Growth in EV Sales Creates "Charging Deserts"
Over the last few years, the number of Electric Vehicles (EVs) sold in the United States has seen tremendous growth. There have been 1.6 million new and used EVs sold in 2023 thus far, an increase from 1 million in 2022. This transition to EVs is a step towards a more sustainable future but also an opportunity to redefine how we approach daily activities. One aspect of EV ownership that has been overlooked is the time spent charging the vehicle. Rather than viewing this time as a mere inconvenience, drivers can turn it into an opportunity for recreation and personal well-being.
For those considering an EV, one of the most frequently cited concerns is a lack of charging stations and the related “range anxiety.” This is only amplified when these charging stations are located mainly in urban areas, and many rural areas become what are known as “charging deserts.” To exacerbate the issue, the time needed to charge an EV can be quite long. While traditional combustion engine vehicles take only a few minutes to fill up their tanks, EVs take much longer, from 20 minutes up to 4+ hours (depending on the charger available), consequently giving EV owners more time on their hands while their vehicles charge. In rural areas, this causes a problem, as there are usually not enough offerings to entertain the average person.
Passive Tourism: The Opportunity
Destinations typically build EV charging infrastructure near local tourism offices and visitor centers, shopping malls and hotels, and State parks, as these locations give visitors (EV drivers) more options. However, as charging network expansion in more remote areas is needed, there exists an opportunity to develop rural areas around charging stations into mini-travel destinations, while also encouraging more climate-friendly and “passive” tourism. Passive tourism refers to slowing down and enjoying small towns that they might not visit otherwise. This, in turn, promotes destinations that are more focused on scenic and leisure activities.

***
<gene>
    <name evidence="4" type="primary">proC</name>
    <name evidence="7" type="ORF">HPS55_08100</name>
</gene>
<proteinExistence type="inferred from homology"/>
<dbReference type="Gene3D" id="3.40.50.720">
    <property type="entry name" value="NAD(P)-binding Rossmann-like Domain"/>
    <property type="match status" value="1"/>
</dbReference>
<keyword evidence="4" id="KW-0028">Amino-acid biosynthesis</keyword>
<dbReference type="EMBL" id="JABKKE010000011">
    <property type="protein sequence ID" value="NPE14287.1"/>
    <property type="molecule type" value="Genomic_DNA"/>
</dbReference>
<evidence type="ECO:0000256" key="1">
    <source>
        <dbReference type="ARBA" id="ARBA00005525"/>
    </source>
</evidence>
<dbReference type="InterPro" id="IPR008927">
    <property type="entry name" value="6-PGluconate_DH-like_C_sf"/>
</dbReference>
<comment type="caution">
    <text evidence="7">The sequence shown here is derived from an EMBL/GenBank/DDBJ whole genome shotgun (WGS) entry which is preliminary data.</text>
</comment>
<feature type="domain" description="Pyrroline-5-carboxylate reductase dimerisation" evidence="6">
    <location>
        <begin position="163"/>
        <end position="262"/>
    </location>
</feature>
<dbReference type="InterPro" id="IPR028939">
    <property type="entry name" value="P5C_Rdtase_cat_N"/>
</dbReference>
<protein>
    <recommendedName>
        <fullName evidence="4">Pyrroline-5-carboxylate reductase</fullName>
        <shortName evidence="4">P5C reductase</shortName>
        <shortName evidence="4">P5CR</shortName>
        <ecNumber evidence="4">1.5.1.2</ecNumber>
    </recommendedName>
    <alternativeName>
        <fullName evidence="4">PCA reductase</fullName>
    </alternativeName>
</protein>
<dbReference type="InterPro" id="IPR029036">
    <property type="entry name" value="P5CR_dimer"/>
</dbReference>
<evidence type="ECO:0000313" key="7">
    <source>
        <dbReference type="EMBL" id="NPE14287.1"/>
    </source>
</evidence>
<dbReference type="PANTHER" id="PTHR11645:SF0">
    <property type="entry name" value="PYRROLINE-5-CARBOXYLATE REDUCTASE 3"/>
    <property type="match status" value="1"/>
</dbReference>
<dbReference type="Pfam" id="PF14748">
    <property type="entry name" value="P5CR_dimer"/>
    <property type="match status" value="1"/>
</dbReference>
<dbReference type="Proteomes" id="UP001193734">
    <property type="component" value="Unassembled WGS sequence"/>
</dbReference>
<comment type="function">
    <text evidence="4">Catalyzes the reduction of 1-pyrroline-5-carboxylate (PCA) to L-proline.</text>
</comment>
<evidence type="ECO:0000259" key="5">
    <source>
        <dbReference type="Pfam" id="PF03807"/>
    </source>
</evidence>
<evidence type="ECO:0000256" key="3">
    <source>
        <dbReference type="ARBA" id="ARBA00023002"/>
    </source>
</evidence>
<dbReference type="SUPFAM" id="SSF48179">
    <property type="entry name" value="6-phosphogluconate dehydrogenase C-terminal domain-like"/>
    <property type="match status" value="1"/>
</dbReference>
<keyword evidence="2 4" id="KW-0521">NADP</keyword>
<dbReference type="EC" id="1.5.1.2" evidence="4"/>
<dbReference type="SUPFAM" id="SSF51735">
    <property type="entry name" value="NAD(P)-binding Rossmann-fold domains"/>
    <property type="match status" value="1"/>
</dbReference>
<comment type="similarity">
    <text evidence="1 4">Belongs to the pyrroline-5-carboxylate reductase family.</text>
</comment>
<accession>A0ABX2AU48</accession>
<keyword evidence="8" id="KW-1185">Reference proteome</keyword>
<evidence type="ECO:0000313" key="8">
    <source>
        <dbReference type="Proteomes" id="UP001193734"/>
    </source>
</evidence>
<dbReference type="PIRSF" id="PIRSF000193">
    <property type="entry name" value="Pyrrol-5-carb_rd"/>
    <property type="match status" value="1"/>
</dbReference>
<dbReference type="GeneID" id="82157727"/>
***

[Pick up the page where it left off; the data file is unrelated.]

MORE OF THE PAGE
Communities should consider building small and walkable areas specifically targeted towards EV owners. This would boost tourism for those drop-by places along freeways or in rural areas where many people only stop for a quick treat or gas but now will have plenty of time to explore the town. Instead of waiting impatiently for the EV battery to charge, drivers can go for a stroll, a quick hike, or a visit to a local museum or a café. This not only adds an element of physical activity to the charging process but also allows drivers to discover new places. EV charging time can also be transformed into social and cultural experiences where charging stations can host art installations or even cultural events and live performances. Drivers can connect with fellow EV enthusiasts or attend community gatherings.